|List||Register of the National Estate (Non-statutory archive)|
|Legal Status||Registered (28/05/1996)|
|Place File No||8/01/000/0419|
|Statement of Significance|
|The Air Disaster Memorial is significant for its association with the 1940 aeroplane crash resulting in the deaths of its passengers who included three Commonwealth Cabinet Ministers and the Chief of the General Staff. The loss of these senior Commonwealth figures had a significant impact on the Government (Criterion A.4). The memorial is erected on the actual site of the crash and the eight eucalypt trees around it enhance the experience of the site (Criterion E.1).|
|Official Values Not Available|
Ten people, including three Commonwealth Ministers and the Chief of the General Staff, were killed on 13 August 1940, when their RAAF Lockheed Hudson crashed while circling prior to landing at Fairbairn Airport. The plane was bringing the Ministers and high officials from Melbourne for an important cabinet meeting when it nose dived into the hill and subsequently burst into flames. The tragedy assumed the proportions of a national disaster in view of the loss of the chief administrators of Australia's war effort. A memorial was suggested in Parliament by Dr Maloney (Labor) on 14 August 1940. However it was not until Dame Annabelle Rankin wrote to the then Minister for Air, William McMahon, about the request by Sir Brundenell White's relatives that a small cairn be erected at the point of the crash in memory of those who lost their lives, that the suggestion was given serious consideration. The request, in January 1952, was referred to Prime Minister Menzies, who was Chair of the National Memorials Committee and very supportive of the project.
The cairn and an associated plaque to be placed at Fairbairn Airport, were not supported by the National Capital Planning and Development Committee who felt that a plaque marking an air disaster was psychologically inappropriate at the airport. A cairn and memorial plaque on site was approved by W S Kent Hughes, as was a memorial plaque on one of the buildings at the civilian airport, on 9 February 1952. The plaque at the civilian airport however never eventuated. The site of the crash had to be marked with a cement peg at the time of the coroner's inquiry in 1940 by surveyor L C A Hope. It was on a portion of the Royal Military College (RMC) firing field and manoeuvre area (formerly Block 60 of the lease operated by D A Cameron, who subsequently disposed of his interests to W A Taylor). The permission of the next of kin of all victims was obtained and a design for the proposed memorial forwarded to them all. The concept was priced at 250 pounds in April 1958. Between April 1958 and August 1958, however, a change in proposal occurred. On 7 August 1958, a granite monolith was removed from the site of the Ainslie Rex Hotel to the site of the disaster and became what is now known as the Air Disaster Memorial. Wreaths were laid at the cairn on 13 August 1960, the twentieth anniversary of the disaster, in a simple ceremony attended by Prime Minister Menzies and twenty others. A National Memorial Service for the victims of the disaster was held on 16 August 1960 at St Paul's, Melbourne, as well as at St John's, Canberra and Westminister Abbey, London.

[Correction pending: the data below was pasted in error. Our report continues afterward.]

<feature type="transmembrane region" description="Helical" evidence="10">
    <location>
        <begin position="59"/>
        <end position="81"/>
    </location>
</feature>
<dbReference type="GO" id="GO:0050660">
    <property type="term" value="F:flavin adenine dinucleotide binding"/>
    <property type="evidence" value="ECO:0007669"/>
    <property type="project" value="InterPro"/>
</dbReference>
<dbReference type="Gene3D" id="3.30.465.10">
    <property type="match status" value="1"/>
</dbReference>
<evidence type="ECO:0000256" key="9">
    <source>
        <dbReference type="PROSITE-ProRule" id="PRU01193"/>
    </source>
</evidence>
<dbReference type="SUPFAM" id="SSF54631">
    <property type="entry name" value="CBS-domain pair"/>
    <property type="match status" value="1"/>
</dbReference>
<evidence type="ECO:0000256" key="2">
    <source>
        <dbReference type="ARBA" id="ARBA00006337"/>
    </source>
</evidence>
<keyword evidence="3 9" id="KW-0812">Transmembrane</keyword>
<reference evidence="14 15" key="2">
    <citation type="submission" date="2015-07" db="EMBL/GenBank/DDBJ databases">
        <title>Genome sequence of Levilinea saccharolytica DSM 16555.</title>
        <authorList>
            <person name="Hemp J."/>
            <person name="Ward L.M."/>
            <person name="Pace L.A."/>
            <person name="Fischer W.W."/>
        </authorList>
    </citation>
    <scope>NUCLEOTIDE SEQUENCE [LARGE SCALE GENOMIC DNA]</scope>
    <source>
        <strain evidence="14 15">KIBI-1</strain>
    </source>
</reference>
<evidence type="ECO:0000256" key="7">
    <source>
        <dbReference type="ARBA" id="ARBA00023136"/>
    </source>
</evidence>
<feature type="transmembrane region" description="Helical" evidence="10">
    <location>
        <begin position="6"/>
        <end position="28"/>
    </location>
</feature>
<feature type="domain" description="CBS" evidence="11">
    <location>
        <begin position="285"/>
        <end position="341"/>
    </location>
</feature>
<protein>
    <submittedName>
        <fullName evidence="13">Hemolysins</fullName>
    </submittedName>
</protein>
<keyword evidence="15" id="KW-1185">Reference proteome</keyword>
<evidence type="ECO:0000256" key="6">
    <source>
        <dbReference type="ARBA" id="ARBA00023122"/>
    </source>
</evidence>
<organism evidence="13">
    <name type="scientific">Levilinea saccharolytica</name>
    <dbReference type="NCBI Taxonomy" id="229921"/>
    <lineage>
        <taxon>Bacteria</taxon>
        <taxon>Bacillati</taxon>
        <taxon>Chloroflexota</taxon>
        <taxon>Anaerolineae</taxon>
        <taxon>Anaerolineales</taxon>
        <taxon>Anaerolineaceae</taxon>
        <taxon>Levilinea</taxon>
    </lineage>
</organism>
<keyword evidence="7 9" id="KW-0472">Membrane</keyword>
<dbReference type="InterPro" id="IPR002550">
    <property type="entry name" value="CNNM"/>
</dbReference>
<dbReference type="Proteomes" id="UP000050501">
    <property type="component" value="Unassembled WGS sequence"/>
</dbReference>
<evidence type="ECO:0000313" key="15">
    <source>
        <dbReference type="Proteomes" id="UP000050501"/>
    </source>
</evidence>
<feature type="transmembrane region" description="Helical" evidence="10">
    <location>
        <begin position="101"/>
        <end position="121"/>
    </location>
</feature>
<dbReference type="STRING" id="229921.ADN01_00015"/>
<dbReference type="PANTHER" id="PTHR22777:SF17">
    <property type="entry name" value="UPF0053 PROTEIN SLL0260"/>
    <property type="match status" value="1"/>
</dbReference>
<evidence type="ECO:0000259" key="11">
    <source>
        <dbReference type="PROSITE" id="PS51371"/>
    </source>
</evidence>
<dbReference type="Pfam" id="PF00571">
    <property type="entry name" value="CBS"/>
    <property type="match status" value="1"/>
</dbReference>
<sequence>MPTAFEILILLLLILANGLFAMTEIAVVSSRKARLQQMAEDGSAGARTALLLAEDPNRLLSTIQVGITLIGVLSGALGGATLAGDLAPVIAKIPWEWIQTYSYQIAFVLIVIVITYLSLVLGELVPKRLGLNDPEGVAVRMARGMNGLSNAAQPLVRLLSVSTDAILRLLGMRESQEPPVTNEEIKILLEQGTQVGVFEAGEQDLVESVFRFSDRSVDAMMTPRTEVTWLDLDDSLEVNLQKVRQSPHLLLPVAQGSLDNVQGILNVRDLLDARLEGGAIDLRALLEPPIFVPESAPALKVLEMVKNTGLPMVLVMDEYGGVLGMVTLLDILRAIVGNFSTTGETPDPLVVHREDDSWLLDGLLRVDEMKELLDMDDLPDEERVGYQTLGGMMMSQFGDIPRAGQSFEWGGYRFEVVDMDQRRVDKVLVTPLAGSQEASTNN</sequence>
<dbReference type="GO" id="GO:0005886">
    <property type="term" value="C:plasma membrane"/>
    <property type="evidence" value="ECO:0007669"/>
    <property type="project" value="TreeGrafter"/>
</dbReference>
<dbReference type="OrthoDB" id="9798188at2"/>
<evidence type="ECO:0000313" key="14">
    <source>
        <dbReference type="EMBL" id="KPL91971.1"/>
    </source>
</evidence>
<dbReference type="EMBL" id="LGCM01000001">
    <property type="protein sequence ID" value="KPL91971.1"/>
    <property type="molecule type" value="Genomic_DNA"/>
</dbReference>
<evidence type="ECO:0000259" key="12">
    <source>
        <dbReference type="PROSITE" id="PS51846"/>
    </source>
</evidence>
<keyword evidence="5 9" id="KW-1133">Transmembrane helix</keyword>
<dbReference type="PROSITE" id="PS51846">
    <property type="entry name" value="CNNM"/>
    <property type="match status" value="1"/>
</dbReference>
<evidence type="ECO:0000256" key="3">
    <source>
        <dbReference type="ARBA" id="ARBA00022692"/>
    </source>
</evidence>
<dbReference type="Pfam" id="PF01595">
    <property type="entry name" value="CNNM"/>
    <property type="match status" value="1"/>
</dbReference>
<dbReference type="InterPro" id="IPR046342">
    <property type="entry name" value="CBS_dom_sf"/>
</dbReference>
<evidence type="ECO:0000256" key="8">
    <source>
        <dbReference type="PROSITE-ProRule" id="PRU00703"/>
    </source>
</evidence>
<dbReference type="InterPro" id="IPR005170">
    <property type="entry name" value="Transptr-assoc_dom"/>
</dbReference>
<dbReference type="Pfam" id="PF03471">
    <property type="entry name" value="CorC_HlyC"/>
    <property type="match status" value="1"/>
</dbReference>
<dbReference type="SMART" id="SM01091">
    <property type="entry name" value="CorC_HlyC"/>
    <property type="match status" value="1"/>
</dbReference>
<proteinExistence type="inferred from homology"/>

A large granite monolith, 2m wide supported by two smaller stones at the back, form the cairn. The cairn is embedded in concrete, surrounded by a concrete kerb wall with a diameter of 5m. The space between is filled with granite chips. A plaque, made in Melbourne by Aron Engraving is centrally placed on the cairn bearing an inscription to: Brigadier the Honourable G Street, MP, the Minister of State for Army and Repatriation; the Honourable Sir Henry Gullett, MP, Vice President of the Executive Council; the Honourable J Fairbairn, MP, Minister for Air and Civil Aviation; Lieutenant General Sir Brudenell White, Chief of General Staff; Mr R E Elford, Private Secretary to the Minister for Air; Lieutenant Colonel Thornwaite, Staff Officer attached to Chief of General Staff; Flight Lieutenant R H Hitchcock, pilot; Pilot Officer Weisener, assistant pilot; Corporal J F Palmer, wireless operator; Aircraftman Crosdale, fitter, all of whom were killed at the spot. The erection of the monument was supervised by the Department of Works. Eight eucalyptus trees form a loose semi-circular shape round the monument and enhance the setting. They are thought to be vestiges of the original heavily wooded hilltop.
|History Not Available|
|Condition and Integrity|
|The plaque is in good condition although it is not original. There have been several plaques provided through time, because of theft or vandalism. The stone is in fair to good condition as it has suffered some exfoliation. The surrounding landscape is in generally poor condition, especially the area planted with shrubs. (August 1994)|
|Fairbairn Pine Plantation, Pialligo Avenue, 2.5km north of Oaks Estate, comprising the memorial and associated structures and plantings.|
'CANBERRA TIMES', 13 AUGUST 1990. |
'CANBERRA TIMES', 14 AUGUST 1940.
'CANBERRA TIMES', 15 AUGUST 1940.
RITCHIE, JOHN (ED), AUSTRALIAN DICTIONARY OF BIOGRAPHY, VOL 12,
MELBOURNE UNIVERSITY PRESS, 1990.
Report Produced Fri Apr 18 05:43:08 2014